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Jury convicts local tax dodger
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Forsyth County News
Daniel Edward Turner didn’t believe in the federal tax system and went to great lengths to avoid paying the Internal Revenue Service, authorities say.

Turner, 44, a self-employed residential framing contractor from Cumming, was found guilty by a U.S. District Court jury in Gainesville last week for obstructing the IRS.

The obstruction included everything from submitting bogus documents to claiming misconduct by government employees.

He had one customer of his business pay a third party $92,000 for work he did to conceal his income and hadn’t filed an individual income tax return for at least 14 years.

Turner, a so-called “tax protester,” relied on the strategies of a group called American Rights Litigators, whose practices were brought to light in the tax evasion trial of actor Wesley Snipes.
American Rights Litigators sold letters, counterfeit checks and other documents to help people illegally fight the tax man, authorities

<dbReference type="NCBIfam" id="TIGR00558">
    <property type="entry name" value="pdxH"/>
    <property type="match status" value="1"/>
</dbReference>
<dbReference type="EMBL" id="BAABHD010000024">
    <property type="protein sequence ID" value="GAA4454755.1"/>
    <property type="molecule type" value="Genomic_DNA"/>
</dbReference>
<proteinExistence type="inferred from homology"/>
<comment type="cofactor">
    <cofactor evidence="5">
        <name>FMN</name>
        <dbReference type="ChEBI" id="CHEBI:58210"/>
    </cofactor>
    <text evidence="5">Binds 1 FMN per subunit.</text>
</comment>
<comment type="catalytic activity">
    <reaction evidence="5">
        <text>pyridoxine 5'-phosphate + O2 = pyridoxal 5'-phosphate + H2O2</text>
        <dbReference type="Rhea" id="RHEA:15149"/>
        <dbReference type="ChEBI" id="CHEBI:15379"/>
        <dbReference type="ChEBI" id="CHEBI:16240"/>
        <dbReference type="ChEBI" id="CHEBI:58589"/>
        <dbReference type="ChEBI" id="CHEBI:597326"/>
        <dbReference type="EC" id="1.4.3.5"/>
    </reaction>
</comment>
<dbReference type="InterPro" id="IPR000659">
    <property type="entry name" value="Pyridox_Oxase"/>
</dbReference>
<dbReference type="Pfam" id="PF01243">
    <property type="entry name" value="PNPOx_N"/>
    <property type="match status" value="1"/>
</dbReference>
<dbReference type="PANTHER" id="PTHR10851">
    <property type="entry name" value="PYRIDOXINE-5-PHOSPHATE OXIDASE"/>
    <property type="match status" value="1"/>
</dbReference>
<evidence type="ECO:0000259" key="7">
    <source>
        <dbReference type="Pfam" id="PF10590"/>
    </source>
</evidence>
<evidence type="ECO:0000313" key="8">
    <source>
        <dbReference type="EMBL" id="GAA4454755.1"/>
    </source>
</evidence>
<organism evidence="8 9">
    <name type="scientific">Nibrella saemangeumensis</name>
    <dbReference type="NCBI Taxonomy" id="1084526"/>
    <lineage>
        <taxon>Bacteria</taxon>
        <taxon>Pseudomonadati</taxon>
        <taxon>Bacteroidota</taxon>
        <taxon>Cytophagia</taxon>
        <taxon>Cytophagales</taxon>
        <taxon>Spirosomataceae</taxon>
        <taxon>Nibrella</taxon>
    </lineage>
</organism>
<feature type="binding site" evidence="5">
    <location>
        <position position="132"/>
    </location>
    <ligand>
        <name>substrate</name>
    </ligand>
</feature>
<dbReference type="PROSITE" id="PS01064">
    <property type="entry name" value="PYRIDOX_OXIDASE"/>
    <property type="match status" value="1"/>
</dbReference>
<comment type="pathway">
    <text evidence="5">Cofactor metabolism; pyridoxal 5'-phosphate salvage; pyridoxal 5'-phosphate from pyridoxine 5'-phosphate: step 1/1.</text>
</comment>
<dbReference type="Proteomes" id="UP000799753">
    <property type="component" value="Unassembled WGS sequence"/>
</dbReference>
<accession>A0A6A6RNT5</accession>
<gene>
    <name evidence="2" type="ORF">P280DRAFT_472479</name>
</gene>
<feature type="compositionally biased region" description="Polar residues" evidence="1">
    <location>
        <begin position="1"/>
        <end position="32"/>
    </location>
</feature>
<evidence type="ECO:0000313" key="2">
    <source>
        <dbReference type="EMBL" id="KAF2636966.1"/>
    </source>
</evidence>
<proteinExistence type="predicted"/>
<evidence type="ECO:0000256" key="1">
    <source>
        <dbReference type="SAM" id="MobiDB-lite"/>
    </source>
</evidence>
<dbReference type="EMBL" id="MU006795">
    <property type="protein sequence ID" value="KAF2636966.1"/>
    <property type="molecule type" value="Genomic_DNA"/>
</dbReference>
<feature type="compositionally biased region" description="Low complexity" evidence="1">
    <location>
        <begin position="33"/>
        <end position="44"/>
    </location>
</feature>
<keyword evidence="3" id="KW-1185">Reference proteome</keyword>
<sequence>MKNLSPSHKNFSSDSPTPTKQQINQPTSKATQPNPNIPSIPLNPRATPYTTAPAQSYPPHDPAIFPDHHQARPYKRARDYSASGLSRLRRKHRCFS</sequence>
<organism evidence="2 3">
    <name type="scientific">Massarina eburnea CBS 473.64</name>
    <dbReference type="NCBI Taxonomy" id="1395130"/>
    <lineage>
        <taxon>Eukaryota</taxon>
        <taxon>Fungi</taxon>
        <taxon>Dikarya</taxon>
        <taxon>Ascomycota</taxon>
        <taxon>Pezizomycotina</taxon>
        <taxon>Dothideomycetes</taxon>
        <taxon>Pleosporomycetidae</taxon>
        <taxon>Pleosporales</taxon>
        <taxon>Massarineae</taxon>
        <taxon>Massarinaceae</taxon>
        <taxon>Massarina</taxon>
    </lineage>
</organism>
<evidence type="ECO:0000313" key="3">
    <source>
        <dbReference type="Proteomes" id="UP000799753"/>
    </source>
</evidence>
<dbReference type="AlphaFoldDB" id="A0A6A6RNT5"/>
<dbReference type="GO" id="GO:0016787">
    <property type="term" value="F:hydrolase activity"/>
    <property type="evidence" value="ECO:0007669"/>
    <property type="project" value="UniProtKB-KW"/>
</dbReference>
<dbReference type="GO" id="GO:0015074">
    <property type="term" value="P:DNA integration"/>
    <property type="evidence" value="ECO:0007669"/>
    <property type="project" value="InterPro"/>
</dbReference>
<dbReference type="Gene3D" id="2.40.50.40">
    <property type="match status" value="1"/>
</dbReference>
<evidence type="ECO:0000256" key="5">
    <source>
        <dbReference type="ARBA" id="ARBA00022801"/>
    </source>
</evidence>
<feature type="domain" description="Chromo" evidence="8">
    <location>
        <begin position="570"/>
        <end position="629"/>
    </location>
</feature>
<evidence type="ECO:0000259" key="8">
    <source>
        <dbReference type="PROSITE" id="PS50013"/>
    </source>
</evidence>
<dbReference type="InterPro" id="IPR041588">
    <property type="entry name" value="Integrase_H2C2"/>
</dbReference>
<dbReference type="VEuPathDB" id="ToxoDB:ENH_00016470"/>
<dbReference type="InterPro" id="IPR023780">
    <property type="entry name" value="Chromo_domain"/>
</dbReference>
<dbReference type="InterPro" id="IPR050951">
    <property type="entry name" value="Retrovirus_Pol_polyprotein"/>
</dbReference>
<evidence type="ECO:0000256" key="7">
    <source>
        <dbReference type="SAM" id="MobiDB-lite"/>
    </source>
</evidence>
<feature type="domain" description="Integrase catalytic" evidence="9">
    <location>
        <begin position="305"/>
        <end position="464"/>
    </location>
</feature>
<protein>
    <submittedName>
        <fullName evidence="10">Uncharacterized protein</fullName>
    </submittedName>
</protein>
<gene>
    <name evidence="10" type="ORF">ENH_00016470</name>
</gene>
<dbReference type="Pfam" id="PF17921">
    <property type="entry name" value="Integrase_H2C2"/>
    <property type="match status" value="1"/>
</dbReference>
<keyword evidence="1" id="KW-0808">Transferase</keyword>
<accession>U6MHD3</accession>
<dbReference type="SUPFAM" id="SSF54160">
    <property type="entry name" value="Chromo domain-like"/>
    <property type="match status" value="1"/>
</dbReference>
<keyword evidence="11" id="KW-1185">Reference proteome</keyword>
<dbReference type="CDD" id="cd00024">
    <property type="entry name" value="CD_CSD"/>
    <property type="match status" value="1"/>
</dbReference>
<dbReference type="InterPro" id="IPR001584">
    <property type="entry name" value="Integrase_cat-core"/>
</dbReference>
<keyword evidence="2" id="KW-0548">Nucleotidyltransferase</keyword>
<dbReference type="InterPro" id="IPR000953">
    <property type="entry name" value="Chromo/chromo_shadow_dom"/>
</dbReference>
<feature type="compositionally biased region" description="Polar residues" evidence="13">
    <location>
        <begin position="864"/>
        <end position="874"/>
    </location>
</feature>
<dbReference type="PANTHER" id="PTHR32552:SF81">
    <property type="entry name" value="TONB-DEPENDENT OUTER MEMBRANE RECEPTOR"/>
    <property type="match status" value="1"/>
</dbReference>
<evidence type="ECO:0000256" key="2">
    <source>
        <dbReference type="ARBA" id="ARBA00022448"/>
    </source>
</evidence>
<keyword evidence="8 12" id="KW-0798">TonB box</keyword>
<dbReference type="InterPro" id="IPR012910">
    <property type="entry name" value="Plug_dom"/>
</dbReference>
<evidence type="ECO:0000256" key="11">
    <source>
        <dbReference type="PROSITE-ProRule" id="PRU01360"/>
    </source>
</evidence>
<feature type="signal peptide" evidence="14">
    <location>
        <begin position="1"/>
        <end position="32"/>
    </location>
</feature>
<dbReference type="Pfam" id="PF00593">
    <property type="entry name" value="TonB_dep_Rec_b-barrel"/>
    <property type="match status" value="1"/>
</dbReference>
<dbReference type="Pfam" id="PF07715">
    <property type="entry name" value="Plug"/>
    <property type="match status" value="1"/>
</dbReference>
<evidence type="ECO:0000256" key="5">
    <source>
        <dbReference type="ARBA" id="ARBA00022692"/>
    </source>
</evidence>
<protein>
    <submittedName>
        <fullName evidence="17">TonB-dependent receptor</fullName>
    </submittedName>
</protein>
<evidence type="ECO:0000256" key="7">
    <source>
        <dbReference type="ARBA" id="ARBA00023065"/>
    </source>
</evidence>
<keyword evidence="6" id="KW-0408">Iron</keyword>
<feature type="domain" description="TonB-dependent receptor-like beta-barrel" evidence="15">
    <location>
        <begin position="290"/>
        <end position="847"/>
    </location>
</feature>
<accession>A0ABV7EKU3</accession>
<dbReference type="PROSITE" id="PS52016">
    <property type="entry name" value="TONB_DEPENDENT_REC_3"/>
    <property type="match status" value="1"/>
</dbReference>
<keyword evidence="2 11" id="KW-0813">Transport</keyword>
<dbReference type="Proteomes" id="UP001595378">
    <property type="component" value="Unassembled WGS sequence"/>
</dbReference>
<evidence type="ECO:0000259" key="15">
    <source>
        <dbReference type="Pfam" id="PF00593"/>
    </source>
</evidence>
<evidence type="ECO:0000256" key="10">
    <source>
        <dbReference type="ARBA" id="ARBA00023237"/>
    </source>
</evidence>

say.

For sending bogus checks to the IRS in 2003 that purported to total $491,000 but were actually worthless, Turner faces up to 25 years in prison.

“The law is crystal clear: People must pay their taxes,” said Reginael D. McDaniel, a criminal investigation agent with the IRS. “There is no gray area on this issue.”

Prosecutors said Turner was involved with ARL’s illegal strategies since at least 1998.

Authorities said Turner’s personal beliefs about the tax system didn’t exempt him from the law.

“Everyone must pay their taxes, regardless of whether they agree with the tax laws,” U.S. Attorney David Nahmias said in a statement.

The court ordered that Turner be remanded into custody after the verdict.

U.S. District Judge Richard W. Story will sentence Turner at a later date.